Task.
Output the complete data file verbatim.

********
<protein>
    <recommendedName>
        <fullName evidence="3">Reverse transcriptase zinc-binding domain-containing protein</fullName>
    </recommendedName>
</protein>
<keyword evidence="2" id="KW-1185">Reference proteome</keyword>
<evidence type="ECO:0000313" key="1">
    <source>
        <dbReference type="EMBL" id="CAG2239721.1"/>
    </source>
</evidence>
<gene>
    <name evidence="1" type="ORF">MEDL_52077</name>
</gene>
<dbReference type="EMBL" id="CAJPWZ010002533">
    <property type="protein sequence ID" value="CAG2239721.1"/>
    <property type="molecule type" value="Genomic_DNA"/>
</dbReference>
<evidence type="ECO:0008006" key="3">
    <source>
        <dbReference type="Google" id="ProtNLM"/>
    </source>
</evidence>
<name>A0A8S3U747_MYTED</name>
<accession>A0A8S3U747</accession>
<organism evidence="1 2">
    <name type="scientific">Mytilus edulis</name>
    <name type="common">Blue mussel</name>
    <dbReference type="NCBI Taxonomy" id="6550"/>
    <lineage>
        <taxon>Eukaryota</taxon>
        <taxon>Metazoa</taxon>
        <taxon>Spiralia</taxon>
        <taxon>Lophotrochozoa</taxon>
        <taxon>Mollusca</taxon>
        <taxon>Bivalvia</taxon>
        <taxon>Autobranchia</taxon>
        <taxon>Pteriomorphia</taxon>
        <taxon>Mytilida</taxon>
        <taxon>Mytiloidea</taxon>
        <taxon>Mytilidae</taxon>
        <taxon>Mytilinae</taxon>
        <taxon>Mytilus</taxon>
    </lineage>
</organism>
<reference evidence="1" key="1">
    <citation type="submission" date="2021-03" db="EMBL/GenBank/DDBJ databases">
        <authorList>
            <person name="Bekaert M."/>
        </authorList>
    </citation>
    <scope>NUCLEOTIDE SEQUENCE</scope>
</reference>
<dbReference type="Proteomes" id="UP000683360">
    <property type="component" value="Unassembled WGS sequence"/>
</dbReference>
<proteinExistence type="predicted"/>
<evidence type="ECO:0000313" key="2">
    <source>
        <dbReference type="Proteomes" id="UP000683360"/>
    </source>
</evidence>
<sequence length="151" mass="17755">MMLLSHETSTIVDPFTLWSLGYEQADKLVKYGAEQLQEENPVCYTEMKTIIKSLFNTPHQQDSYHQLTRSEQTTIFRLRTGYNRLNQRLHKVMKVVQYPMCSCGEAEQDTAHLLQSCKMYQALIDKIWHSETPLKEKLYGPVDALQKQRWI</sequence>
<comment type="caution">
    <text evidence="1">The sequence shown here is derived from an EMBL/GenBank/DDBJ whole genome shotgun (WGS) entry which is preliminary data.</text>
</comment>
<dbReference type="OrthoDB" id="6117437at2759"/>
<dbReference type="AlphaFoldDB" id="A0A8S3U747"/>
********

<protein>
    <recommendedName>
        <fullName evidence="3">Reverse transcriptase zinc-binding domain-containing protein</fullName>
    </recommendedName>
</protein>
<keyword evidence="2" id="KW-1185">Reference proteome</keyword>
<evidence type="ECO:0000313" key="1">
    <source>
        <dbReference type="EMBL" id="CAG2239721.1"/>
    </source>
</evidence>
<gene>
    <name evidence="1" type="ORF">MEDL_52077</name>
</gene>
<dbReference type="EMBL" id="CAJPWZ010002533">
    <property type="protein sequence ID" value="CAG2239721.1"/>
    <property type="molecule type" value="Genomic_DNA"/>
</dbReference>
<evidence type="ECO:0008006" key="3">
    <source>
        <dbReference type="Google" id="ProtNLM"/>
    </source>
</evidence>
<name>A0A8S3U747_MYTED</name>
<accession>A0A8S3U747</accession>
<organism evidence="1 2">
    <name type="scientific">Mytilus edulis</name>
    <name type="common">Blue mussel</name>
    <dbReference type="NCBI Taxonomy" id="6550"/>
    <lineage>
        <taxon>Eukaryota</taxon>
        <taxon>Metazoa</taxon>
        <taxon>Spiralia</taxon>
        <taxon>Lophotrochozoa</taxon>
        <taxon>Mollusca</taxon>
        <taxon>Bivalvia</taxon>
        <taxon>Autobranchia</taxon>
        <taxon>Pteriomorphia</taxon>
        <taxon>Mytilida</taxon>
        <taxon>Mytiloidea</taxon>
        <taxon>Mytilidae</taxon>
        <taxon>Mytilinae</taxon>
        <taxon>Mytilus</taxon>
    </lineage>
</organism>
<reference evidence="1" key="1">
    <citation type="submission" date="2021-03" db="EMBL/GenBank/DDBJ databases">
        <authorList>
            <person name="Bekaert M."/>
        </authorList>
    </citation>
    <scope>NUCLEOTIDE SEQUENCE</scope>
</reference>
<dbReference type="Proteomes" id="UP000683360">
    <property type="component" value="Unassembled WGS sequence"/>
</dbReference>
<proteinExistence type="predicted"/>
<evidence type="ECO:0000313" key="2">
    <source>
        <dbReference type="Proteomes" id="UP000683360"/>
    </source>
</evidence>
<sequence length="151" mass="17755">MMLLSHETSTIVDPFTLWSLGYEQADKLVKYGAEQLQEENPVCYTEMKTIIKSLFNTPHQQDSYHQLTRSEQTTIFRLRTGYNRLNQRLHKVMKVVQYPMCSCGEAEQDTAHLLQSCKMYQALIDKIWHSETPLKEKLYGPVDALQKQRWI</sequence>
<comment type="caution">
    <text evidence="1">The sequence shown here is derived from an EMBL/GenBank/DDBJ whole genome shotgun (WGS) entry which is preliminary data.</text>
</comment>
<dbReference type="OrthoDB" id="6117437at2759"/>
<dbReference type="AlphaFoldDB" id="A0A8S3U747"/>